International Jazz Day – April 30
International Jazz Day is held on 30 April every year, celebrating the impact of jazz music. International Jazz Day brings together communities, schools, artists, historians, academics, and jazz enthusiasts all over the world to celebrate and learn about jazz and its roots, future, and impact. The day raises awareness of the need for intercultural dialogue and mutual understanding and reinforces international cooperation and communication. The day brings people together using the power of jazz and also highlighting this beautiful form of music.
What is Jazz
While jazz is inherently an American art form, it has become somewhat of global music – enjoyed by fans and performed by musicians around the world. Jazz is a form of music that is constantly developing and evolving since it came to be at the turn of the 20th century.
There’s no one agreed-upon birthday for jazz. Some, like Jelly Roll Morton, claimed to have invented the genre in 1902. Others point to the influence of the blues, ragtime, and western art music being fused by African-American and Afro-Caribbean slaves in America’s deep south during the late 19th century. One thing’s for sure though, and that’s that the birthplace of jazz was in New Orleans.
Jazz was initially performed in African American communities in the United States at funerals to celebrate the life of the departed. It mainly included forms of blues and ragtime but then developed into an exciting new genre of its own.
In November 2011, the United Nations Educational, Scientific and Cultural Organization (UNESCO) officially designated April 30 as International Jazz Day to highlight jazz and its diplomatic role in uniting people in all corners of the globe. International Jazz Day brings together countries and communities worldwide every April 30th to celebrate jazz and highlight the music’s important role in encouraging dialogue, combating discrimination, and promoting human dignity. The date coincides with the last day of what has been celebrated as Jazz Appreciation Month in the US.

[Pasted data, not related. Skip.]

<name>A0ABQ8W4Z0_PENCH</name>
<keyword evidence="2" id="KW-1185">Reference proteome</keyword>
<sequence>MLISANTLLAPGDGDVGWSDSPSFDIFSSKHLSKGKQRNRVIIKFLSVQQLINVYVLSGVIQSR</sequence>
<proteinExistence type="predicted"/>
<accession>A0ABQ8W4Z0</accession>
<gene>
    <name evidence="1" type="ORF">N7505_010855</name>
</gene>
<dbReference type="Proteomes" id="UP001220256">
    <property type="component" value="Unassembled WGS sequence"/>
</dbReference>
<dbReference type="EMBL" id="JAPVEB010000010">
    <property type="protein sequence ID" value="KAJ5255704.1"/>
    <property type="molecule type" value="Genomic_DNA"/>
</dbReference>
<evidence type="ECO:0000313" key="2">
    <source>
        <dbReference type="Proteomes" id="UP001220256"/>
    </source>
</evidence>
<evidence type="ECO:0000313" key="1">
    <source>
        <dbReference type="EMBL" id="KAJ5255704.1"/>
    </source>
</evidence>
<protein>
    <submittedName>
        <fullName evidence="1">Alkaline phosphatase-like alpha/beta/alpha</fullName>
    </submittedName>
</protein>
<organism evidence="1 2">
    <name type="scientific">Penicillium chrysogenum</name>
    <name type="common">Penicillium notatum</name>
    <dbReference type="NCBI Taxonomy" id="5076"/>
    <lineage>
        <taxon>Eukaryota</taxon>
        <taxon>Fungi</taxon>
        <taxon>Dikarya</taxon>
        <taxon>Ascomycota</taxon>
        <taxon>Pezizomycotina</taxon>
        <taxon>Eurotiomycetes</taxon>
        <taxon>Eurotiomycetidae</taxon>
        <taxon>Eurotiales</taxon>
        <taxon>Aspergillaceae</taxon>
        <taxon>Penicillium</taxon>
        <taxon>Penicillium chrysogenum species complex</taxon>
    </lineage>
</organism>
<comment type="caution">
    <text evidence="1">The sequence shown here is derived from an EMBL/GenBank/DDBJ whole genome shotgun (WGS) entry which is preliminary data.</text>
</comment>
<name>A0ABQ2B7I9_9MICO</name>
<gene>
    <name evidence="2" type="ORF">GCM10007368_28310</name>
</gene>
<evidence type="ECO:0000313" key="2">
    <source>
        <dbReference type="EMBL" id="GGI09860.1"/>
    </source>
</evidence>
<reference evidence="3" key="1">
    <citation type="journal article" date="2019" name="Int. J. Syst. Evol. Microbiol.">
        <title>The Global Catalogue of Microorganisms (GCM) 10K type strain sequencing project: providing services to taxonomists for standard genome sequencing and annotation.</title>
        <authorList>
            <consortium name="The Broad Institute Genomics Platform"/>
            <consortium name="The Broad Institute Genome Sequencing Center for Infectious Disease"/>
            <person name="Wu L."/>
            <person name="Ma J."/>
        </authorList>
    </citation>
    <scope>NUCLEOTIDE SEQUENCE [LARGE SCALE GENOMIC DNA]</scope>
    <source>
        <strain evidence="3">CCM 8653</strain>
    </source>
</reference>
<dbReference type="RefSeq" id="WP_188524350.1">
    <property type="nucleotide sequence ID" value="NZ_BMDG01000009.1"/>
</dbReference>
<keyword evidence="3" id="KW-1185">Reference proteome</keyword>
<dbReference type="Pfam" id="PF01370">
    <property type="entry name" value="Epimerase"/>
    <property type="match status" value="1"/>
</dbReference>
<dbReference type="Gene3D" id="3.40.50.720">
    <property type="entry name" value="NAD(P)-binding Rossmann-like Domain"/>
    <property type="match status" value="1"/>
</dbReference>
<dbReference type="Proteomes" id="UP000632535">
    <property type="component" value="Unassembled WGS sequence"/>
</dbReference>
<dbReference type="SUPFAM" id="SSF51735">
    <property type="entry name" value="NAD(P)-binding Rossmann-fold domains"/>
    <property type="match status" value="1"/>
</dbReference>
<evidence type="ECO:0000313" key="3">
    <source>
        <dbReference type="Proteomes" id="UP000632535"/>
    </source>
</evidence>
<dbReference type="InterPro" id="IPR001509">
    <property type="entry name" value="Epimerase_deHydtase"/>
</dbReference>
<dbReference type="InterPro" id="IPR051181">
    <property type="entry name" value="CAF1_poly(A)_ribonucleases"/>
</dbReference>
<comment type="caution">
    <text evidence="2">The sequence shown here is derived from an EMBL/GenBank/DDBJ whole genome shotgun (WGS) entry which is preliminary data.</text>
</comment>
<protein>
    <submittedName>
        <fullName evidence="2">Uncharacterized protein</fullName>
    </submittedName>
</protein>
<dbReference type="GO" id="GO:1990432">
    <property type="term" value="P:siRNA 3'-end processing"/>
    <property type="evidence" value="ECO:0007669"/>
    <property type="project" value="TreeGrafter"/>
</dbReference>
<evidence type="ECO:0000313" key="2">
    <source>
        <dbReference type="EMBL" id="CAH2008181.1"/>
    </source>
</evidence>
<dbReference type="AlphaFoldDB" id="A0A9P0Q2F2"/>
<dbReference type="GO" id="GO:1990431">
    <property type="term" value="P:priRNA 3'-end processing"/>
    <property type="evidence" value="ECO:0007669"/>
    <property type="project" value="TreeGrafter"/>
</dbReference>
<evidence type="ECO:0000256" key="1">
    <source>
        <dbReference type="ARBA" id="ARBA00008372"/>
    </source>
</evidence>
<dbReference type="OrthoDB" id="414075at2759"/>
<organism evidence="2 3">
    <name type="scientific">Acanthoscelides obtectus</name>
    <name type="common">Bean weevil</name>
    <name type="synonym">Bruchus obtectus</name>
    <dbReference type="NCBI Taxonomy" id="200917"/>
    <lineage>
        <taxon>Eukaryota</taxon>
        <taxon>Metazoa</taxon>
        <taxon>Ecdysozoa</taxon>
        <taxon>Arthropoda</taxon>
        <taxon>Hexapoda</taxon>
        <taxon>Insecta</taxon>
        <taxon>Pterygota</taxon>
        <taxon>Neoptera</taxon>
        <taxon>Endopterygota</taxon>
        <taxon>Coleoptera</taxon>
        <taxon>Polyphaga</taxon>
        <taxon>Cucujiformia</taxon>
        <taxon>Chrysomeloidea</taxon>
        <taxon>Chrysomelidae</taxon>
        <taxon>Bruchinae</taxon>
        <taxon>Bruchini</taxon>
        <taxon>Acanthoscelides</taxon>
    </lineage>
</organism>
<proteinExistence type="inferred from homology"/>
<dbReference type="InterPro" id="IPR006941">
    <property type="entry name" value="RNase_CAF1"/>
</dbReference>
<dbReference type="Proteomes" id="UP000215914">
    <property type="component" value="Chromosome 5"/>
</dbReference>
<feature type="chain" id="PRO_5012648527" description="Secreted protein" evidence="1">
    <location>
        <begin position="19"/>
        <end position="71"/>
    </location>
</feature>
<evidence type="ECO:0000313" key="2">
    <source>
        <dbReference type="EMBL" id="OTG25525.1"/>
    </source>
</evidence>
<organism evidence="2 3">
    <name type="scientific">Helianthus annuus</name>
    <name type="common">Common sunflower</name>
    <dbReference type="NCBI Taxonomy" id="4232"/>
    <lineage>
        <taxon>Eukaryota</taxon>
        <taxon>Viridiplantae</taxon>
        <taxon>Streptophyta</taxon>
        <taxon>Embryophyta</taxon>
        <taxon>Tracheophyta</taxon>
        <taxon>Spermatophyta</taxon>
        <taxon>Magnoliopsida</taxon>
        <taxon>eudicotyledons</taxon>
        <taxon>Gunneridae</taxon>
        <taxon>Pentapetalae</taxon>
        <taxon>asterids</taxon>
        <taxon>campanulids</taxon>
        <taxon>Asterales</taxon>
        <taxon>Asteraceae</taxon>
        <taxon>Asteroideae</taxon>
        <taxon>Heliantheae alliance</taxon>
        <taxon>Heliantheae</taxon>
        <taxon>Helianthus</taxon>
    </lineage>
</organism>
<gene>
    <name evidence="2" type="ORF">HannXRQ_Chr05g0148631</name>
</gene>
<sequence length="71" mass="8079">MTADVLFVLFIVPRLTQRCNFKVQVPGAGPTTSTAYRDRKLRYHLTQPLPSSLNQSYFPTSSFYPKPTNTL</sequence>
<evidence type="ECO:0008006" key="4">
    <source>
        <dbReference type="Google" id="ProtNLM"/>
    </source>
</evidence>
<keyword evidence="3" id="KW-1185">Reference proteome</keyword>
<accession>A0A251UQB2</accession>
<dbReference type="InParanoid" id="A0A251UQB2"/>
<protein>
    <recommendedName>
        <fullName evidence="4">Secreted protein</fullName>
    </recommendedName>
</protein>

The day was established in 2011 by musician and UNESCO Goodwill Ambassador Herbie Hancock to bring together communities worldwide to celebrate the humanity of the universal art form through workshops, discussions, and an all-star global concert. In its early years, events were celebrated in New York City and Paris, France. Over time, more cities started participating in International Jazz Day (IJD), as April 30 became known as a global celebration of jazz music.
International Jazz Day has become a global movement reaching more than two billion people annually on all seven continents, including Antarctica, through education and community outreach, performances, radio, television, and streaming, along with electronic, print, and social media. The Herbie Hancock Institute of Jazz is UNESCO’s official partner in the organization and promotion of International Jazz Day. Air transportation and support for artists and educators are provided by United Airlines, the airline partner of International Jazz Day.
“UNESCO created International Jazz Day to share the values of a deeply meaningful musical genre,” explained UNESCO Director-General Audrey Azoulay. “Today we need jazz more than ever. We need its values, based on human dignity and the fight against racism and all forms of oppression. It is so much more than music, jazz is the kind of bridge-builder we need in the world today.”
The legendary pianist, who gained acclaim playing with Miles Davis and pioneered jazz fusion and jazz funk, is the reason International Jazz Day exists. As a UNESCO ambassador, Hancock wanted to create a day celebrating jazz’s global power to unite people. The Thelonious Monk Institute of Jazz, which he chairs, helps organize the annual celebration.
Events On International Jazz Day
The organizers and jazz lovers from around the world recorded hundreds of performances, greetings, and other special Jazz Day tributes as a collective expression of solidarity. There are live concerts, discussions with musicians, and educational talks for children and adults alike.
On this day share some of your favorite tunes on Facebook, Instagram, Twitter, and using #JazzDay.
Suggested Read: World Music Day